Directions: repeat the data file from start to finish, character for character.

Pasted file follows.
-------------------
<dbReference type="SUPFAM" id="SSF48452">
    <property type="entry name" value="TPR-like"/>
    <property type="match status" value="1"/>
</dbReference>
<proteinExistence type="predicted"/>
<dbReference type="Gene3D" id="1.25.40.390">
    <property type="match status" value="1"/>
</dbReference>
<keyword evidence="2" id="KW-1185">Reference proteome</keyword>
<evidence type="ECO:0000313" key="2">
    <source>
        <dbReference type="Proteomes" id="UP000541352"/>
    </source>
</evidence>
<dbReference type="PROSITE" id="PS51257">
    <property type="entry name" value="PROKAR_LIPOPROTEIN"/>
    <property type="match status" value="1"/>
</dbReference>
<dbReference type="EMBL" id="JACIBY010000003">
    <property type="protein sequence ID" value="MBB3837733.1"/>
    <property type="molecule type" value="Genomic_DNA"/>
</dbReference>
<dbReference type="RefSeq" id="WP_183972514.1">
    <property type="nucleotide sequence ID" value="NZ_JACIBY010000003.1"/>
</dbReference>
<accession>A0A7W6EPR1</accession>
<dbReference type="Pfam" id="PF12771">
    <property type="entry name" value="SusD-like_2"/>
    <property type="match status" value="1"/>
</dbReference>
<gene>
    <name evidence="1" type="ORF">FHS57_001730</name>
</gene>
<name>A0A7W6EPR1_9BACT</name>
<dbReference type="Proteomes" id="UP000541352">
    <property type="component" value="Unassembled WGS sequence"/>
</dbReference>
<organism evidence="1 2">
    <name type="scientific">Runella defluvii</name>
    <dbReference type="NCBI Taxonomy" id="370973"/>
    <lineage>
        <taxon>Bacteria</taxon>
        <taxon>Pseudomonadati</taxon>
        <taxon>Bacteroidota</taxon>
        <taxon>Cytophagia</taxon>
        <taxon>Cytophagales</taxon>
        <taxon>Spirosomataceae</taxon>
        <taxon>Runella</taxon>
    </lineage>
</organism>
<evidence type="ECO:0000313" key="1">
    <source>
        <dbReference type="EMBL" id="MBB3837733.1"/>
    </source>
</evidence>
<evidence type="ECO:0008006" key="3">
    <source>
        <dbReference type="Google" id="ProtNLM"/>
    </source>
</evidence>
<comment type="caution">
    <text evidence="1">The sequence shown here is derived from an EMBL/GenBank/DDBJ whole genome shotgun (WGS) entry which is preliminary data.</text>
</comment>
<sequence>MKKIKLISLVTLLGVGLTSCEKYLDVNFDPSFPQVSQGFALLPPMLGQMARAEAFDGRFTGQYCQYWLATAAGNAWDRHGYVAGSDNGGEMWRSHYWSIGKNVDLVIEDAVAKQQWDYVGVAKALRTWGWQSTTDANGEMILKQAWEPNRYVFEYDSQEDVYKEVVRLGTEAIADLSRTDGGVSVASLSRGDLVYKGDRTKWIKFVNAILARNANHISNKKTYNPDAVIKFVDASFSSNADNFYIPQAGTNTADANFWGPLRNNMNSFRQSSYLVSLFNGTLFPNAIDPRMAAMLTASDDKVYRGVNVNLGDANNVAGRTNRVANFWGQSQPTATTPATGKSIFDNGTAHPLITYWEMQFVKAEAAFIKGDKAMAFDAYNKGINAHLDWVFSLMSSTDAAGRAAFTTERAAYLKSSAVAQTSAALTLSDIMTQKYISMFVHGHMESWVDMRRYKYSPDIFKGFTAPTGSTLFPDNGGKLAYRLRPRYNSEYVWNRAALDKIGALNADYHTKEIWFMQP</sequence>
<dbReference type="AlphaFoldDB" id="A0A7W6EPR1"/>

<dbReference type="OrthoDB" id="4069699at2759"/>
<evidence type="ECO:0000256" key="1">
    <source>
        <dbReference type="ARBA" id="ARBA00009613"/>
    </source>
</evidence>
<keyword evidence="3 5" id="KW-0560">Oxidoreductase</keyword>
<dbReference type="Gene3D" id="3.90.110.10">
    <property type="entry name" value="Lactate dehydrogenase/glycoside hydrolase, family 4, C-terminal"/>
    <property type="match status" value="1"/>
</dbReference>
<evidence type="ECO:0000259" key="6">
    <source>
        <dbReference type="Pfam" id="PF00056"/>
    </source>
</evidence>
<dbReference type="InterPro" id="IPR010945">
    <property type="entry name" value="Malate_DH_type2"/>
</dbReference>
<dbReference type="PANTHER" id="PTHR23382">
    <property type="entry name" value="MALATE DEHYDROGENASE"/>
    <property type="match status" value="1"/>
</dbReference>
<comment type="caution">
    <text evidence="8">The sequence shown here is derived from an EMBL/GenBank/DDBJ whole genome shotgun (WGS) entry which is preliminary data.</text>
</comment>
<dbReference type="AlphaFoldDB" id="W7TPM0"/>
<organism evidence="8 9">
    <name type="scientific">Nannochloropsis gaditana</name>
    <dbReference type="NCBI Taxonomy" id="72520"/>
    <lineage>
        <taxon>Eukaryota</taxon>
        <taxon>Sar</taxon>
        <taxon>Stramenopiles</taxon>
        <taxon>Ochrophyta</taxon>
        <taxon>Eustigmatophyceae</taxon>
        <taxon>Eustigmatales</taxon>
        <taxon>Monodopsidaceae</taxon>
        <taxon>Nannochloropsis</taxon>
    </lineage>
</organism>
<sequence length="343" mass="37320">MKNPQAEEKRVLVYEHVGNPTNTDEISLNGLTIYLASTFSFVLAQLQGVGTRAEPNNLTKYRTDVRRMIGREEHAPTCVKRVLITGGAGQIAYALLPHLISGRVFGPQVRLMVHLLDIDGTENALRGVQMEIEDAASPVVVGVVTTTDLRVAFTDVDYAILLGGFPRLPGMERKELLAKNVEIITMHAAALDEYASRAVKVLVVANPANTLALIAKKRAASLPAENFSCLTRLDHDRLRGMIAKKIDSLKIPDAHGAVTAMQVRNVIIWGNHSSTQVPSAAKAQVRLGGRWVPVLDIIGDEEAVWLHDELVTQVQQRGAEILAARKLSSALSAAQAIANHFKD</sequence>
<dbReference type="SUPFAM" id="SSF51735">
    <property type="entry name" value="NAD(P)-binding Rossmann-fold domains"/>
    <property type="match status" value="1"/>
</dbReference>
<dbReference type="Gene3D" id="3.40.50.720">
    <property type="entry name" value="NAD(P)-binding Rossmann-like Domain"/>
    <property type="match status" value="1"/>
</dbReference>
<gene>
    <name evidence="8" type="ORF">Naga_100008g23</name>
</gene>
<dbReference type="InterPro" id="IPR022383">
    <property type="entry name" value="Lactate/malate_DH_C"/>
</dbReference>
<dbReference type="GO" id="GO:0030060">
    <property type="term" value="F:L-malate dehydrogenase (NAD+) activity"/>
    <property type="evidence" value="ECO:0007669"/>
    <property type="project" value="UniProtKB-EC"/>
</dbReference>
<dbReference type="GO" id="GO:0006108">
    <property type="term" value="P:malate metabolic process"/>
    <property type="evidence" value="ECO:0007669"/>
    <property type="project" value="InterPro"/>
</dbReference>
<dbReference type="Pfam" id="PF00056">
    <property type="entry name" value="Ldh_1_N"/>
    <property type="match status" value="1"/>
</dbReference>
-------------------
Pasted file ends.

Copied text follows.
<dbReference type="SUPFAM" id="SSF48452">
    <property type="entry name" value="TPR-like"/>
    <property type="match status" value="1"/>
</dbReference>
<proteinExistence type="predicted"/>
<dbReference type="Gene3D" id="1.25.40.390">
    <property type="match status" value="1"/>
</dbReference>
<keyword evidence="2" id="KW-1185">Reference proteome</keyword>
<evidence type="ECO:0000313" key="2">
    <source>
        <dbReference type="Proteomes" id="UP000541352"/>
    </source>
</evidence>
<dbReference type="PROSITE" id="PS51257">
    <property type="entry name" value="PROKAR_LIPOPROTEIN"/>
    <property type="match status" value="1"/>
</dbReference>
<dbReference type="EMBL" id="JACIBY010000003">
    <property type="protein sequence ID" value="MBB3837733.1"/>
    <property type="molecule type" value="Genomic_DNA"/>
</dbReference>
<dbReference type="RefSeq" id="WP_183972514.1">
    <property type="nucleotide sequence ID" value="NZ_JACIBY010000003.1"/>
</dbReference>
<accession>A0A7W6EPR1</accession>
<dbReference type="Pfam" id="PF12771">
    <property type="entry name" value="SusD-like_2"/>
    <property type="match status" value="1"/>
</dbReference>
<gene>
    <name evidence="1" type="ORF">FHS57_001730</name>
</gene>
<name>A0A7W6EPR1_9BACT</name>
<dbReference type="Proteomes" id="UP000541352">
    <property type="component" value="Unassembled WGS sequence"/>
</dbReference>
<organism evidence="1 2">
    <name type="scientific">Runella defluvii</name>
    <dbReference type="NCBI Taxonomy" id="370973"/>
    <lineage>
        <taxon>Bacteria</taxon>
        <taxon>Pseudomonadati</taxon>
        <taxon>Bacteroidota</taxon>
        <taxon>Cytophagia</taxon>
        <taxon>Cytophagales</taxon>
        <taxon>Spirosomataceae</taxon>
        <taxon>Runella</taxon>
    </lineage>
</organism>
<evidence type="ECO:0000313" key="1">
    <source>
        <dbReference type="EMBL" id="MBB3837733.1"/>
    </source>
</evidence>
<evidence type="ECO:0008006" key="3">
    <source>
        <dbReference type="Google" id="ProtNLM"/>
    </source>
</evidence>
<comment type="caution">
    <text evidence="1">The sequence shown here is derived from an EMBL/GenBank/DDBJ whole genome shotgun (WGS) entry which is preliminary data.</text>
</comment>
<sequence>MKKIKLISLVTLLGVGLTSCEKYLDVNFDPSFPQVSQGFALLPPMLGQMARAEAFDGRFTGQYCQYWLATAAGNAWDRHGYVAGSDNGGEMWRSHYWSIGKNVDLVIEDAVAKQQWDYVGVAKALRTWGWQSTTDANGEMILKQAWEPNRYVFEYDSQEDVYKEVVRLGTEAIADLSRTDGGVSVASLSRGDLVYKGDRTKWIKFVNAILARNANHISNKKTYNPDAVIKFVDASFSSNADNFYIPQAGTNTADANFWGPLRNNMNSFRQSSYLVSLFNGTLFPNAIDPRMAAMLTASDDKVYRGVNVNLGDANNVAGRTNRVANFWGQSQPTATTPATGKSIFDNGTAHPLITYWEMQFVKAEAAFIKGDKAMAFDAYNKGINAHLDWVFSLMSSTDAAGRAAFTTERAAYLKSSAVAQTSAALTLSDIMTQKYISMFVHGHMESWVDMRRYKYSPDIFKGFTAPTGSTLFPDNGGKLAYRLRPRYNSEYVWNRAALDKIGALNADYHTKEIWFMQP</sequence>
<dbReference type="AlphaFoldDB" id="A0A7W6EPR1"/>

<dbReference type="OrthoDB" id="4069699at2759"/>
<evidence type="ECO:0000256" key="1">
    <source>
        <dbReference type="ARBA" id="ARBA00009613"/>
    </source>
</evidence>
<keyword evidence="3 5" id="KW-0560">Oxidoreductase</keyword>
<dbReference type="Gene3D" id="3.90.110.10">
    <property type="entry name" value="Lactate dehydrogenase/glycoside hydrolase, family 4, C-terminal"/>
    <property type="match status" value="1"/>
</dbReference>
<evidence type="ECO:0000259" key="6">
    <source>
        <dbReference type="Pfam" id="PF00056"/>
    </source>
</evidence>
<dbReference type="InterPro" id="IPR010945">
    <property type="entry name" value="Malate_DH_type2"/>
</dbReference>
<dbReference type="PANTHER" id="PTHR23382">
    <property type="entry name" value="MALATE DEHYDROGENASE"/>
    <property type="match status" value="1"/>
</dbReference>
<comment type="caution">
    <text evidence="8">The sequence shown here is derived from an EMBL/GenBank/DDBJ whole genome shotgun (WGS) entry which is preliminary data.</text>
</comment>
<dbReference type="AlphaFoldDB" id="W7TPM0"/>
<organism evidence="8 9">
    <name type="scientific">Nannochloropsis gaditana</name>
    <dbReference type="NCBI Taxonomy" id="72520"/>
    <lineage>
        <taxon>Eukaryota</taxon>
        <taxon>Sar</taxon>
        <taxon>Stramenopiles</taxon>
        <taxon>Ochrophyta</taxon>
        <taxon>Eustigmatophyceae</taxon>
        <taxon>Eustigmatales</taxon>
        <taxon>Monodopsidaceae</taxon>
        <taxon>Nannochloropsis</taxon>
    </lineage>
</organism>
<sequence length="343" mass="37320">MKNPQAEEKRVLVYEHVGNPTNTDEISLNGLTIYLASTFSFVLAQLQGVGTRAEPNNLTKYRTDVRRMIGREEHAPTCVKRVLITGGAGQIAYALLPHLISGRVFGPQVRLMVHLLDIDGTENALRGVQMEIEDAASPVVVGVVTTTDLRVAFTDVDYAILLGGFPRLPGMERKELLAKNVEIITMHAAALDEYASRAVKVLVVANPANTLALIAKKRAASLPAENFSCLTRLDHDRLRGMIAKKIDSLKIPDAHGAVTAMQVRNVIIWGNHSSTQVPSAAKAQVRLGGRWVPVLDIIGDEEAVWLHDELVTQVQQRGAEILAARKLSSALSAAQAIANHFKD</sequence>
<dbReference type="SUPFAM" id="SSF51735">
    <property type="entry name" value="NAD(P)-binding Rossmann-fold domains"/>
    <property type="match status" value="1"/>
</dbReference>
<dbReference type="Gene3D" id="3.40.50.720">
    <property type="entry name" value="NAD(P)-binding Rossmann-like Domain"/>
    <property type="match status" value="1"/>
</dbReference>
<gene>
    <name evidence="8" type="ORF">Naga_100008g23</name>
</gene>
<dbReference type="InterPro" id="IPR022383">
    <property type="entry name" value="Lactate/malate_DH_C"/>
</dbReference>
<dbReference type="GO" id="GO:0030060">
    <property type="term" value="F:L-malate dehydrogenase (NAD+) activity"/>
    <property type="evidence" value="ECO:0007669"/>
    <property type="project" value="UniProtKB-EC"/>
</dbReference>
<dbReference type="GO" id="GO:0006108">
    <property type="term" value="P:malate metabolic process"/>
    <property type="evidence" value="ECO:0007669"/>
    <property type="project" value="InterPro"/>
</dbReference>
<dbReference type="Pfam" id="PF00056">
    <property type="entry name" value="Ldh_1_N"/>
    <property type="match status" value="1"/>
</dbReference>